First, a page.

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Just wanted to share that two of my sonnets have been selected by ThinkingPoetry.com for its latest collection, “Sonetti: Modern Sonnets 2009.” “Majestic” and “Zion Tears” were chosen by the owner/editor of ThinkPoetry.com, a one-stop collection of information on the different components and forms of poetry.

You can find “Sonetti” at http://www.thinkingpoetry.com/community/showcase#sonetti.

Hope your 4th of July weekend has been great.

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Just a quick note:

I’ve been writing weekly articles about various forms of poetry for a popular Ryze group (Wordmeisters, Poets and Writers-Unite!) and recently decided to post them on my website, JackHuber.com. I’ll be adding more articles week by week, and will take requests to discuss different forms.

For more information, go to http://www.jackhuber.com/poeticforms.htm.

Enjoy!

Jack

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Good news! I received my final proof and have approved it (finally), making my new book available on CreateSpace and Amazon.com. Like all my books (weird saying that, this is my fourth book now), “A Splendid Alternative” is named for a poem within, a piece written about the goings on of the tiny town of Greensburg, KS, after being devastated by an EF-5 tornado in 2007. Their rebuilding efforts are inspirational.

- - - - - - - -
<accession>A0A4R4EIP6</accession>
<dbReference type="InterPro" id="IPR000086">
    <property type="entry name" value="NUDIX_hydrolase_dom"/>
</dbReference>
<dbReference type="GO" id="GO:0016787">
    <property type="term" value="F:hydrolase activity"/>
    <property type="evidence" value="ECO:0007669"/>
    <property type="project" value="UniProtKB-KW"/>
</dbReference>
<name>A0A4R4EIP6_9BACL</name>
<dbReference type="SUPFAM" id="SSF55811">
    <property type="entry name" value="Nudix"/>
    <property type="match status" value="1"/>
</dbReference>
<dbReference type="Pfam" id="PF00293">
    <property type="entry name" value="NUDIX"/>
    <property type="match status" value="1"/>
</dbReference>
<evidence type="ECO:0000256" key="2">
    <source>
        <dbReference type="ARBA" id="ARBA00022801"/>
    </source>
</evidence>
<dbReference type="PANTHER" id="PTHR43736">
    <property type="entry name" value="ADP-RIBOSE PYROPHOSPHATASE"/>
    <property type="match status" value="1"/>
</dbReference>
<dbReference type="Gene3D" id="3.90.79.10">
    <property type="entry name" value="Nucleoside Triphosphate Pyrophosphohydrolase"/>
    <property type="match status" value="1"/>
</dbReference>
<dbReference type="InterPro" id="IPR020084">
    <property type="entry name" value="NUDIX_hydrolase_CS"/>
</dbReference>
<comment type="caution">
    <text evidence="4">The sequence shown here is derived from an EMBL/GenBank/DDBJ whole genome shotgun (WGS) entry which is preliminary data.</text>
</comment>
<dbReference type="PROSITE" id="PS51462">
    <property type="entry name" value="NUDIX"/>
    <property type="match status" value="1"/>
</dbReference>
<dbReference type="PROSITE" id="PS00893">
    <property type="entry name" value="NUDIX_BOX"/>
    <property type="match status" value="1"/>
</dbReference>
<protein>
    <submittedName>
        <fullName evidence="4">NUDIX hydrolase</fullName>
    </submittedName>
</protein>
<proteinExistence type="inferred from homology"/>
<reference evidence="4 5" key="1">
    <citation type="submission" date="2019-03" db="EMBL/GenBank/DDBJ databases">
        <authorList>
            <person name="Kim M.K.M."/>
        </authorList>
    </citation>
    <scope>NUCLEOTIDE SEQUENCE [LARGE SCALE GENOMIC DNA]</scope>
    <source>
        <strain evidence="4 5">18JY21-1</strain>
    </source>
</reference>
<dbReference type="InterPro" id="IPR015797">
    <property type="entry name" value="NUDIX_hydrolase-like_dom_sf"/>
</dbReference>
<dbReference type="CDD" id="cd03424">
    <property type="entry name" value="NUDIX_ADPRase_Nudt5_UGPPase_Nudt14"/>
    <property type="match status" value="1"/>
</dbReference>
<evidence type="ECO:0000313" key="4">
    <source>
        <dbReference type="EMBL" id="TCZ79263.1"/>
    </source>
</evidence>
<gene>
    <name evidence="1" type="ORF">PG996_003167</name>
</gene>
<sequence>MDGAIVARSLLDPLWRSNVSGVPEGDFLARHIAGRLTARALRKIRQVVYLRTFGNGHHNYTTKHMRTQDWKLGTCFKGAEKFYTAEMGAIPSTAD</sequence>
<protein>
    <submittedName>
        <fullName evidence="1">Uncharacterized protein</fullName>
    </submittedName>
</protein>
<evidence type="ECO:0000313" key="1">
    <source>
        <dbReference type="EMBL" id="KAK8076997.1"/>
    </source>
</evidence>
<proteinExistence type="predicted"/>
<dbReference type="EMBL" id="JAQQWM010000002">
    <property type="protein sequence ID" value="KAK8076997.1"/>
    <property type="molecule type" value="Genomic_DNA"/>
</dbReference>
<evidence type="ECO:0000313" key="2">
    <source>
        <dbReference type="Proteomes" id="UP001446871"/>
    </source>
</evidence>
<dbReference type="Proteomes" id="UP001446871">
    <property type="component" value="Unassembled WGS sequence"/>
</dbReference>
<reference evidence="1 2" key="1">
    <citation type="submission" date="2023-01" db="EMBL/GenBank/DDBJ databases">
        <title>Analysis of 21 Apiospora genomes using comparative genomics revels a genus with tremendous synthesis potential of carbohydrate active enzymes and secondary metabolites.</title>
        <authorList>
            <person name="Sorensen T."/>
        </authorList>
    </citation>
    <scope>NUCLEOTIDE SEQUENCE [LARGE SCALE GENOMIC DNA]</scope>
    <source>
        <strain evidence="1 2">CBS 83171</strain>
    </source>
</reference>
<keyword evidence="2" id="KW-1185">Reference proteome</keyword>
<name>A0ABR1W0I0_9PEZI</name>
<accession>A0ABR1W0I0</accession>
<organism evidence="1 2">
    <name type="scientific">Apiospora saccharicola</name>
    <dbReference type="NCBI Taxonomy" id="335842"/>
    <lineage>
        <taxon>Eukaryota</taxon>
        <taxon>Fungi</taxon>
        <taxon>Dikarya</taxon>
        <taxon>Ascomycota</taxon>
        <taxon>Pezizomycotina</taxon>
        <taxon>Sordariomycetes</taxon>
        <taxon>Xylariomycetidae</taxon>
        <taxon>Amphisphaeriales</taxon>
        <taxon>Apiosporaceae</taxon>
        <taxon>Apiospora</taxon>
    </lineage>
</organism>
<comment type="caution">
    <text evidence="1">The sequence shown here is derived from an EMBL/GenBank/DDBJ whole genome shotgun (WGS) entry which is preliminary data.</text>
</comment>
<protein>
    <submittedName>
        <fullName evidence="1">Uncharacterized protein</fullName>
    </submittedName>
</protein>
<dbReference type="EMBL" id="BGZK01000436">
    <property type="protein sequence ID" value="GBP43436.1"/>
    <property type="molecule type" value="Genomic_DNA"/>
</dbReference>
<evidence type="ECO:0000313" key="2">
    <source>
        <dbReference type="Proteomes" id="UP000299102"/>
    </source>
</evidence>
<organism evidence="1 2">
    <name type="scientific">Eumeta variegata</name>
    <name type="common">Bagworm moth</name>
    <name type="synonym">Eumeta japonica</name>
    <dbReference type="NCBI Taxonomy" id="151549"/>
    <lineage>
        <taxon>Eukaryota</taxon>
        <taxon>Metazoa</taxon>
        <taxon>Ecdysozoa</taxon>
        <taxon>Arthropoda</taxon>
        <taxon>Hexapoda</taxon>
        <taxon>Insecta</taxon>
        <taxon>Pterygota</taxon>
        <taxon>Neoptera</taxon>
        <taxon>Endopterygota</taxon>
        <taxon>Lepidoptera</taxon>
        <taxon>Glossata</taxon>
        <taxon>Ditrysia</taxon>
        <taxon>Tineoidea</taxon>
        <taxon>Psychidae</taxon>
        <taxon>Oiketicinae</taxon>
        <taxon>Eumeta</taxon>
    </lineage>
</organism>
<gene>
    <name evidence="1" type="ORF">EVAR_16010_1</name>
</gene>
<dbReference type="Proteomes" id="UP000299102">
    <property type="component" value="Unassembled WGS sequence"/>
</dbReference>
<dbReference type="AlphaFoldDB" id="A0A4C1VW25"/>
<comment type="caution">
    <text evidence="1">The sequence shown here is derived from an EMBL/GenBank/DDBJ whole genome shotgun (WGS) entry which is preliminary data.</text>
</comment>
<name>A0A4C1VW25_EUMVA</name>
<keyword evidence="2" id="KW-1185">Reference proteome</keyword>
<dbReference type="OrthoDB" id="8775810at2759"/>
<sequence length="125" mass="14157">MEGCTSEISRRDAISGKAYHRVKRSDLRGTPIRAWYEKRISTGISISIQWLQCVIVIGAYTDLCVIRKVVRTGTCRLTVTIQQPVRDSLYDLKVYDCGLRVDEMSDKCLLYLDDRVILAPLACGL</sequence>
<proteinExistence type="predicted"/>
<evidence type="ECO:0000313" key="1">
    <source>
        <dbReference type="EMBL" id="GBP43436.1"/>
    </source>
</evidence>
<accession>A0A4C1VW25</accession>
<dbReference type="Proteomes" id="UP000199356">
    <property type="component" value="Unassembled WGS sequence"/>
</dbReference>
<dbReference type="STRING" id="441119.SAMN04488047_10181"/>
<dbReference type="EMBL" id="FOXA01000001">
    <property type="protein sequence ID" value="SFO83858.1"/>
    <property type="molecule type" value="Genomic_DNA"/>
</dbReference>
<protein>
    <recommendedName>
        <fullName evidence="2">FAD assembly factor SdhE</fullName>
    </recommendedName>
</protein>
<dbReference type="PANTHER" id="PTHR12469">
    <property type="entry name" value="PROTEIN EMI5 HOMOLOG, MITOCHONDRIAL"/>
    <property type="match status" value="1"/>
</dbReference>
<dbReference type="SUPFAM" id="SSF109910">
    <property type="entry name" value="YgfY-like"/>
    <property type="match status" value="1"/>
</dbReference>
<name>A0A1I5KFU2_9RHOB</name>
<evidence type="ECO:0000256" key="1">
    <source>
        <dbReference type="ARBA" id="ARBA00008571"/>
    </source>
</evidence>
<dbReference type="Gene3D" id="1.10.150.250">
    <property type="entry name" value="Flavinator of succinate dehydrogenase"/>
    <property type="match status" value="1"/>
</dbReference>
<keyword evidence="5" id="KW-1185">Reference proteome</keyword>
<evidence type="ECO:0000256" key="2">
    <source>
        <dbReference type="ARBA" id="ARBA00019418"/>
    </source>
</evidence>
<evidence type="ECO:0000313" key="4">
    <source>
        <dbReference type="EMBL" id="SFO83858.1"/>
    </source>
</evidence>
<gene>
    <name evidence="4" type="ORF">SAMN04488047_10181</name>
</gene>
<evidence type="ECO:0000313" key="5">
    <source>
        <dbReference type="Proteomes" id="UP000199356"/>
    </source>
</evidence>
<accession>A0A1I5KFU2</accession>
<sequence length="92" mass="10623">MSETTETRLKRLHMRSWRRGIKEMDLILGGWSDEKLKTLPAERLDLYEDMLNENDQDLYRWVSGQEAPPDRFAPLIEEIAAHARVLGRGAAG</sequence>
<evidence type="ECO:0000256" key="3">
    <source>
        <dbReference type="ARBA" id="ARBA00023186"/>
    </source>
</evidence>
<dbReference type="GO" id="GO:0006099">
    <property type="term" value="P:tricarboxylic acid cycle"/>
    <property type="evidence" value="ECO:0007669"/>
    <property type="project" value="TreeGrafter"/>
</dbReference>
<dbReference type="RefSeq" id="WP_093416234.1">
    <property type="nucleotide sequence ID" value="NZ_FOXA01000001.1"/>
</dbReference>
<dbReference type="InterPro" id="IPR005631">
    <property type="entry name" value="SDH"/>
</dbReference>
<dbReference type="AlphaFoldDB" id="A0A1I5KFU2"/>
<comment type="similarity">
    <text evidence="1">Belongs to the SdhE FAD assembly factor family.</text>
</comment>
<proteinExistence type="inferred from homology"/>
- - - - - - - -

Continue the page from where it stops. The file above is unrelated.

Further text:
This new collection of poetry and photographs contains 55 poems paired with photos from my travels, and includes sonnets, haiku, senryu, villanelles, and other classic poetic forms. Author Marsha Dean Walker has written a review (http://www.jackhuber.com/review4.htm).

For ordering information, please go to http://www.jackhuber.com/splendid.htm.

Jack

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PoetryDances.com is currently highlighting a site favorite, “Dormant,” as its “Poem of the Week.” “Dormant” had already been chosen as a “Selected Poem” for February-April of 2009, one of three of Jack’s poems to have been named to that list.

Jack was also notified that his haiku, “Ice,” will be highlighted soon.

You can see PoetryDances’ “Poem of the Week” at http://www.poetrydances.com/poemoftheweek.htm.

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PoetryDances.com has chosen two more of Jack’s poems for its “Selected Poems- February to April, 2009,” bringing the total in this time period to three. PoetryDances searches out and links to a limited selection of what they believe to be the best of online poetry on Poetry Websites, Poetry Blogs, Social Networks and Poetry Networks across the Internet. Joining “Dormant,” the first work chosen in the February set, are “Midweek Marina” and “I Dream of Space.”

You can see PoetryDances’ “Selected Poems” at http://www.poetrydances.com/poetrydancesfebapr09.htm.

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 Jack was the second place winner in WritingRoom‘s February Poetry Contest. They selected the poem “I DREAM OF SPACE” as the runner-up poem, which will be featured in their latest anthology. The anthology will be for sale later this year at the PublishingRoom.com bookstore.